Veganism: not just that you are what you eat, but how you live. Photographee.eu via Shutterstock
“Ethical veganism” has been ruled to be a philosophical belief in the UK in an employment tribunal. During a case brought by vegan Jordi Casamitjana, who claims he was sacked by the League Against Cruel Sports because of his ethical veganism, presiding judge Robin Postle ruled he was “satisfied overwhelmingly that ethical veganism does constitute a philosophical belief”.
Postle’s ruling doesn’t affect the outcome of the case itself, which continues, but it means that ethical veganism is recognised as a protected characteristic in accordance with the Equality Act 2010, which means it is unlawful to discriminate against an individual who is an ethical vegan. But how does this differ from being simply a vegan?
The word “vegan” was invented in 1944 in Leicester, England by Donald Watson and his future wife Dorothy Morgan. That year, Watson and others founded The Vegan Society. Research into the society’s early publications shows that their key focus was arguing for an end to animal exploitation.
The Vegan Society
Veganism was ethical from its birth. In 1946, Watson wrote: “Human existence does not depend upon the inconceivable tyranny now existing against animals.” In 1950, the Vegan Society adopted its first official definition of veganism, agreed at their annual general meeting and published in their Rules of The Vegan Society, as: “the doctrine that man [sic] should live without exploiting animals”. In 1954 Leslie Cross, another key figure in the society’s early years, reflected that “rarely have nine short words enshrined a reform so massive, the achievement of which would bring a new world and new men to inhabit it.”
When veganism is understood in this light, Postle’s ruling clearly makes sense. The Equality Act 2010 states that to be a protected belief it must be genuinely held, more than an opinion, and apply to an important aspect of a person’s life or behaviour. But the ruling uses the term “ethical veganism” rather than just “veganism” to establish this condition. The early vegans felt no need to add an ethical prefix to their definition of veganism – so why add it?
One reason is that veganism has largely gained public prominence in recent years in relation to diet alone. Scant media attention is given to its ethical roots, or the transformative potential for individuals and society that Cross celebrated. Certainly, veganism has experienced a sharp rise in profile and popularity in recent years – the number of vegans in Great Britain quadrupled between 2014 and 2019.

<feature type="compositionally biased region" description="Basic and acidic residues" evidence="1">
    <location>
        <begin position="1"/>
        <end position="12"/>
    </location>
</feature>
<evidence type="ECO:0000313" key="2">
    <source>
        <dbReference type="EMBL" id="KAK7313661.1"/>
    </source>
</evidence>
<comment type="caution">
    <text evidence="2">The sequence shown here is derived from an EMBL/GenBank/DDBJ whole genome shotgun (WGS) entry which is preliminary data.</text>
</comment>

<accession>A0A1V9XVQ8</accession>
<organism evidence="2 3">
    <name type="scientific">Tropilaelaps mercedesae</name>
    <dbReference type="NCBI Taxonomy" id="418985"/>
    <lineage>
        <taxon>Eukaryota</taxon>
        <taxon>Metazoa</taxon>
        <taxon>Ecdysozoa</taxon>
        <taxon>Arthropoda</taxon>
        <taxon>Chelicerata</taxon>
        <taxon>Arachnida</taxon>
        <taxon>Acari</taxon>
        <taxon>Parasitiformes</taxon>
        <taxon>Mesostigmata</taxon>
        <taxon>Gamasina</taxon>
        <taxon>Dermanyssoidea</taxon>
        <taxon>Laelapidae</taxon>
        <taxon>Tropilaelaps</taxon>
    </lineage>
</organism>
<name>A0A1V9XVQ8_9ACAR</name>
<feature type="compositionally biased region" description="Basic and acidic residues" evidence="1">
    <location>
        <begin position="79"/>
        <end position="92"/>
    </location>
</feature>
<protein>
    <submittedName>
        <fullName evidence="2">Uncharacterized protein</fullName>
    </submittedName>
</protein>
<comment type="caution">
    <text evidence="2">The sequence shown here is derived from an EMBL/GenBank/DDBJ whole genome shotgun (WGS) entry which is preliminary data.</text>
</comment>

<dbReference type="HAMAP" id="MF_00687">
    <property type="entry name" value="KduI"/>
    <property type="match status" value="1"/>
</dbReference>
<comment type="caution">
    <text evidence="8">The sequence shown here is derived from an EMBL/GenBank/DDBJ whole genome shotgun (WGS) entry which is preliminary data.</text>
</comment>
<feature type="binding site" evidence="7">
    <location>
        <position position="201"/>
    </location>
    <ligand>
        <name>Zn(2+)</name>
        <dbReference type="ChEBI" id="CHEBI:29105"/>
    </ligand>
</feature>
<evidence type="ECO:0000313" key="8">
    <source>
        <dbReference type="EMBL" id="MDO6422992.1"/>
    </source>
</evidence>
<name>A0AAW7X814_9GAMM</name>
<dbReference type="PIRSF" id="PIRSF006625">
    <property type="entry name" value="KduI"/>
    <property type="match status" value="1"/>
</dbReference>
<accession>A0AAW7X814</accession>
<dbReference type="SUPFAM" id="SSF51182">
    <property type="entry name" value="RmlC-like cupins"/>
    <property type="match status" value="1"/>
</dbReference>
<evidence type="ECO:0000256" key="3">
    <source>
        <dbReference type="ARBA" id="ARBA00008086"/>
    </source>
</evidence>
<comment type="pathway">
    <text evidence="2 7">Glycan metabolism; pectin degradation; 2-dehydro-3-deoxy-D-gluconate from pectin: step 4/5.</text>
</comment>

Take-up of the Veganuary Pledge scheme rose from about 3,000 people in 2014 to over 350,000 in 2020. Mainstream supermarkets and restaurants are launching vegan – or “plant-based” – products at a rapid rate. This massive increase in the number (and popularity) of products without animal ingredients, frequently described as “vegan”, doesn’t necessarily reflect the ethics of the movement that invented the word.
The new ‘green rush’
This is nowhere more evident than in the current “green rush” of fast food corporations for the vegan pound. KFC’s new vegan burger is being promoted with an adaptation of its famous slogan: “finger lickin’ vegan”. To promote the product, a KFC UK spokesperson declared that:
The Colonel was all about welcoming everyone to his table – now vegans, flexitarians and our fried chicken fans can all enjoy the taste of our Original Recipe together.
On the face of it, the “green rush” is all about equality. Fast food giants are throwing open their doors to vegans and tackling vegan exclusion from mainstream food habits. But, through this kind of commodification, veganism is being placed alongside the kinds of products that the movement founders were fighting against. Veganism becomes co-opted as just a menu option.
In these terms, people who follow a vegan or plant-based diet are able to spend their money at fast food outlets. This has the ironic effect of making the exploitation of other animals invisible, at the very moment that a commodified, ethics-free version of veganism becomes more visible.
Ethical vegans may see fast food giants as the contemporary perpetrators of “the inconceivable tyranny” over animals that Watson wrote about in 1946. Their recent commodification of veganism seems to make Cross’s vision of “a new world” seem a more distant prospect – a consequence that makes good business sense for corporations that depend on animal exploitation for the bulk of their profits.
Focus on ethics
Postle’s ruling is all the more significant in this context. It sheds light on how veganism has been separated from ethics in common usage and “green rush” marketing. As such, it’s another wake-up call about how capitalism is remarkably adept at co-opting social movements that challenge any of its practices.
But the ruling also equips the vegan movement with a mainstream legitimacy for its ethical foundations that it has never previously enjoyed in the UK. Most importantly, this means that the ethical objection to the exploitation of other animals is firmly re-centred in our conversations about veganism.
About the Author
Kate Stewart, Principal Lecturer in Sociology, Nottingham Trent University and Matthew Cole, Lecturer in Criminology, The Open University